HAVING a parking ticket put on the windscreen can sometimes lead people to try and stand their ground.
But when you’re being ticketed by a 10-year-old, it can be quite embarrassing.
That’s the aim of pupils from Gomer Junior School in Gosport, who have been issuing tickets to people parking in unsafe or illegal places.
The Junior Road Safety scheme aims to get drivers, from parents to visitors, to reconsider where they are parking and perhaps even ditch the car altogether.
Year 5 and 6 pupils have been going out before and after school each day – and they say it has been a very effective scheme.
Katelyn Delaney, aged nine, said: ‘We patrol the school gates to see if people are parking on the zig-zags, double yellow lines or in other places they shouldn’t be.
‘People sometimes get embarrassed when we give them a ticket, but that is what we want to be.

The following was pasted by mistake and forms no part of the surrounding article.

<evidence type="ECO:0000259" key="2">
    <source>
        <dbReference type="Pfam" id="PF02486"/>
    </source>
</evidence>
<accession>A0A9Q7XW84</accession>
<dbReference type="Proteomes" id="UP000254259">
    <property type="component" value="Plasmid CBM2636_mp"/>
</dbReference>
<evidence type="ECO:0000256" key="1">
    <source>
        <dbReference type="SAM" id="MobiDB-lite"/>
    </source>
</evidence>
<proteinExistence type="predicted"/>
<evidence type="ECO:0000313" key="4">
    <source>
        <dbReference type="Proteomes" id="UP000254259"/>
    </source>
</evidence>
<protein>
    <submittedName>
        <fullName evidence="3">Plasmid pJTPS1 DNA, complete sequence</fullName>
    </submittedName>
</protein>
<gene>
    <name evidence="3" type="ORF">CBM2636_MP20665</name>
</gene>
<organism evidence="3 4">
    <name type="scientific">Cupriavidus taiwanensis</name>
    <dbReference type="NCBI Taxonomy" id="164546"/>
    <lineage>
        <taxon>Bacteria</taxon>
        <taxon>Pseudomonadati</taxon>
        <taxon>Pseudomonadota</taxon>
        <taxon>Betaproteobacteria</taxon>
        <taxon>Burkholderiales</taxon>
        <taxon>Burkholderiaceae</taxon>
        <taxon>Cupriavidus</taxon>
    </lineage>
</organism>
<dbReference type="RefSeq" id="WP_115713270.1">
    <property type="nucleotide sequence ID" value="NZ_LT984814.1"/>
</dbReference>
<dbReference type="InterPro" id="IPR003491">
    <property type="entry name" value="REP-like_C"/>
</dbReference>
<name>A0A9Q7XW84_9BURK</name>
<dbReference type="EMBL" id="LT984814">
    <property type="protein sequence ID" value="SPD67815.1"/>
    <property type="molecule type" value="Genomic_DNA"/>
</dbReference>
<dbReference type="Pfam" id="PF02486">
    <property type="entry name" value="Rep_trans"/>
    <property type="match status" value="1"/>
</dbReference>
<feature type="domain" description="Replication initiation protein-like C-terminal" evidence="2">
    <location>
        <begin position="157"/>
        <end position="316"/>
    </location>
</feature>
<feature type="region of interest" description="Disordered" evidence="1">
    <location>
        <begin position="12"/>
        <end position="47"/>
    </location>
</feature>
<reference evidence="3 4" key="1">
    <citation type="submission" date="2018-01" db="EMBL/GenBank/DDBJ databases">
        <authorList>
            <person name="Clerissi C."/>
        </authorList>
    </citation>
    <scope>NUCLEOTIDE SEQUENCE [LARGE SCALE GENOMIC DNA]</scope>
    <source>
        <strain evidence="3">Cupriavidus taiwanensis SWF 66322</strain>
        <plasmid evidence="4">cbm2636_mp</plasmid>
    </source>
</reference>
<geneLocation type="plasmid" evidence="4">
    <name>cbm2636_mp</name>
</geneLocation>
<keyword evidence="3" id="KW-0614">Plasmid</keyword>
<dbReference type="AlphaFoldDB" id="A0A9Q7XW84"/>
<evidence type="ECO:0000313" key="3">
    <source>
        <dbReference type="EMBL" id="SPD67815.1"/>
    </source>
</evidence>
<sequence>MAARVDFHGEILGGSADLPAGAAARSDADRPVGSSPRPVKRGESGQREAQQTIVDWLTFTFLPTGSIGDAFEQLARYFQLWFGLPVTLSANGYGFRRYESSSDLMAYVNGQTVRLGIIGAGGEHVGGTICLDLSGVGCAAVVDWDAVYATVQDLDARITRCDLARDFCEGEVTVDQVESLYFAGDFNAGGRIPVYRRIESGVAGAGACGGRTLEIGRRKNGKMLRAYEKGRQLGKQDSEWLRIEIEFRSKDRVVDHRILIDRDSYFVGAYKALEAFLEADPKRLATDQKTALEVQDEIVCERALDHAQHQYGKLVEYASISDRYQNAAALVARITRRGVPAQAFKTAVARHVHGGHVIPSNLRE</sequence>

‘We’ve even caught a teacher parking in a bad place.’
Issabelle Lethbridge, aged 10, said: ‘We have already seen a difference because people are starting to park further away from the school.
‘It is about getting people to be safer when they park their cars, but also to make them think about walking to school instead.
‘Some parents have been telling us what an impact it has had when they pick up their children from school.’
Evie Mulhall, also aged 10, said: ‘There was one lady who kept on reversing as we walked towards her to give her a ticket. It is important that when we speak to them we do it politely – because we want to make a difference in our community.’
Headteacher at Gomer Junior School Georgina Mulhall said that the scheme would certainly be continuing.
She said: ‘The scheme has been an enormous success – and I am so proud of the pupils on the Junior Road Safety team for how they have handled speaking to parents and other adults who have been parking in places they shouldn’t be.
‘We want to encourage parents to walk their children to school – which is why we are not only doing this, but have set up a ‘park and stride’ at The Seahorse in Broadlands Drive.
‘Getting children to name and shame the parents has been really powerful, and we have had positive feedback from them about it.
‘We’re going to be keeping this up in the future, but doing it on surprise days, so that people don’t slacken off on safe parking.’